Using Theater to Uplift Resilient Voices

gina fawaz columbia

Notebook is a Columbia News series that highlights just some of the many fascinating students who study at our University. 

Ghina Fawaz is an MFA student in the Theatre Program at School of the Arts. When she isn’t creating her own dramatic projects at Columbia, she is most likely in the audience at one of countless productions that take place all over the city.

When are you graduating from the School of the Arts? What is your concentration in the Theatre Program?

I will be graduating in May 2025, and my concentration is directing. 

What was your path to pursuing an MFA at Columbia? 

In the summer before my junior year of undergrad, I was studying to receive my B.A. in psychology and theater. During this time, three events occurred that deeply impacted me and my artistic journey—the pandemic, the rise of the Black Lives Matter movement, and the August 4, 2020, Beirut port explosion. I felt a revolution inside me and a goal to uplift these resilient voices. I began to develop a new narrative tapestry that focused on interweaving threads of culture, theater, and activism. It was then that I decided to become a director. 

How do you like studying in New York? What are your favorite urban activities? 

I love New York! The adventure of the city makes me feel whimsical and becomes my creative partner. I love that you can take the train anywhere—to see a show, go to a bookstore, a downtown pop-up, a park, a festival, a museum, and so much more. As a director, it is exciting to be in a place where so many theater-makers come to pursue their dreams. The city becomes my classroom, library, and lab all blended into one. New York is a tapestry of cultures, traditions, and expressions from around the world, and I’m so grateful to be a part of it.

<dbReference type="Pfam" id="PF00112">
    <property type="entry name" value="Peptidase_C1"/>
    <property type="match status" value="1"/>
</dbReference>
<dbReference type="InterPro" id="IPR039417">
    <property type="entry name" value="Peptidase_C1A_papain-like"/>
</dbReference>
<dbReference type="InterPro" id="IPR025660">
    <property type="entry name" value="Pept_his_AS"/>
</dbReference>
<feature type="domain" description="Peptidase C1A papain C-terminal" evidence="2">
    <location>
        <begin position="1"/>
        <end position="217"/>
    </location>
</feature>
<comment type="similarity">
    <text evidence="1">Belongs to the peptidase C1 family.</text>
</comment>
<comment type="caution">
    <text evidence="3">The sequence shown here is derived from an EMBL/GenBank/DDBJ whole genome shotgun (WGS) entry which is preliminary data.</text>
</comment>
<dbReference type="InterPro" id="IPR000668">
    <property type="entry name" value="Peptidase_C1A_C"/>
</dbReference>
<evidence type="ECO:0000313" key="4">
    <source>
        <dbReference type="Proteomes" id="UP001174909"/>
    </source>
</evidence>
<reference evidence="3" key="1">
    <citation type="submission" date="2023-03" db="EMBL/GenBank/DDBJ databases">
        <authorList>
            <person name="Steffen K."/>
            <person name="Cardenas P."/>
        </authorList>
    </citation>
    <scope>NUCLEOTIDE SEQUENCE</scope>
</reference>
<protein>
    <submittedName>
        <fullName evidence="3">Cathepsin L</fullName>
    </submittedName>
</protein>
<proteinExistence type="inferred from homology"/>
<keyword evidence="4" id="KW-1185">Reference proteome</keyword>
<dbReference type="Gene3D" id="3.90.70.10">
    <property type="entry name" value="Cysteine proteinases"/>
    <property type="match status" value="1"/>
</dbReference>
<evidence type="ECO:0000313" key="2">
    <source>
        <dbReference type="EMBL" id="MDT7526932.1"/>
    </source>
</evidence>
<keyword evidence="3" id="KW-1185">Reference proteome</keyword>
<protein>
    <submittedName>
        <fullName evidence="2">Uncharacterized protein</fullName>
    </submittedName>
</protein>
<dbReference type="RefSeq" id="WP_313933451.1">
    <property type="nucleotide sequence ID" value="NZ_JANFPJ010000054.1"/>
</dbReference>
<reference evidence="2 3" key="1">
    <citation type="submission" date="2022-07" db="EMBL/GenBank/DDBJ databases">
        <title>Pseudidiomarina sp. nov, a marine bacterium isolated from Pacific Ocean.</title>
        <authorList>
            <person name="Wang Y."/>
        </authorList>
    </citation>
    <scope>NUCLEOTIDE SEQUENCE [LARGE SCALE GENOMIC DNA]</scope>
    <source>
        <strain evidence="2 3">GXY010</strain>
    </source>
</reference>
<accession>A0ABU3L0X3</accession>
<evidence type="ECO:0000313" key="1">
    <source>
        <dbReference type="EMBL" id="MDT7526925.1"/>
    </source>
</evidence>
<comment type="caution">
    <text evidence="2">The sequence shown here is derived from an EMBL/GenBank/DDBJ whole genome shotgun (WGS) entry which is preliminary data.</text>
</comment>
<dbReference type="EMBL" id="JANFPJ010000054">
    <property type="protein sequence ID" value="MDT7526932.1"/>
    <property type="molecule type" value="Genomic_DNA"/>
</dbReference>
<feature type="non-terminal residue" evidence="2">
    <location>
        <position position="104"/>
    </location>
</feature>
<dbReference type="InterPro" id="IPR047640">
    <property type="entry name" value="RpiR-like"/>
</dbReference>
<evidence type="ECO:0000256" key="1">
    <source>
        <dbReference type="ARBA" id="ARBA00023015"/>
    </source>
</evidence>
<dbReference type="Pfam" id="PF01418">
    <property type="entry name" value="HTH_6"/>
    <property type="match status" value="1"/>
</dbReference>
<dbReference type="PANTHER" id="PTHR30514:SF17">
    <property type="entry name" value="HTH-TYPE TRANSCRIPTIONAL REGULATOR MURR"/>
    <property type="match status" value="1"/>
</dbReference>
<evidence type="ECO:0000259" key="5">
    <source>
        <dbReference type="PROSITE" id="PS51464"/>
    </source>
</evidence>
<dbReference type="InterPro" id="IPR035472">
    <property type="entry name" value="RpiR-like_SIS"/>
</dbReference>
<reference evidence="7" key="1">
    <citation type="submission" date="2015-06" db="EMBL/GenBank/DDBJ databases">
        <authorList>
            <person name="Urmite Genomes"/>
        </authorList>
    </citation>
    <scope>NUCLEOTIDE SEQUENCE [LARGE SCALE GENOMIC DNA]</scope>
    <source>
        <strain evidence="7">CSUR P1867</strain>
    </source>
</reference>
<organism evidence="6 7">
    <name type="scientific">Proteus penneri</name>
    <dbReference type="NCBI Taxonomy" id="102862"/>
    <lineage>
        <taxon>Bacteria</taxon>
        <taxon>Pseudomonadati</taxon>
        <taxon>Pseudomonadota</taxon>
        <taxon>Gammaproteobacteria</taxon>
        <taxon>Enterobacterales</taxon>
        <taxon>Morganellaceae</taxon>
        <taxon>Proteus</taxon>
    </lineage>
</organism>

Any recommendations for things to do beyond campus?

Seeing shows! There is so much theater happening in New York, waiting for you. I also recommend K-Town, the Metropolitan Museum, and seasonal pop-ups and festivals.

What are your plans post-graduation?

Poet Refaat Alareer said, “If I must die, let it bring hope, let it be a tale.” I see myself as a storyteller for liberation. As a Lebanese-American director, my future is dedicated to using art to amplify underrepresented voices and explore themes of resilience and justice. My time at Columbia has empowered me to develop projects like Antlers and Three Sisters, which explore themes of resilience under occupation and the forgotten dreams of refugees. 

Beyond graduation, I look forward to opportunities to direct and write new narratives that blend folklore, fairytales, and ethnographic research to explore the intersection of art and healing. At Columbia, I have found my voice, and now I am ready to tell the tale.

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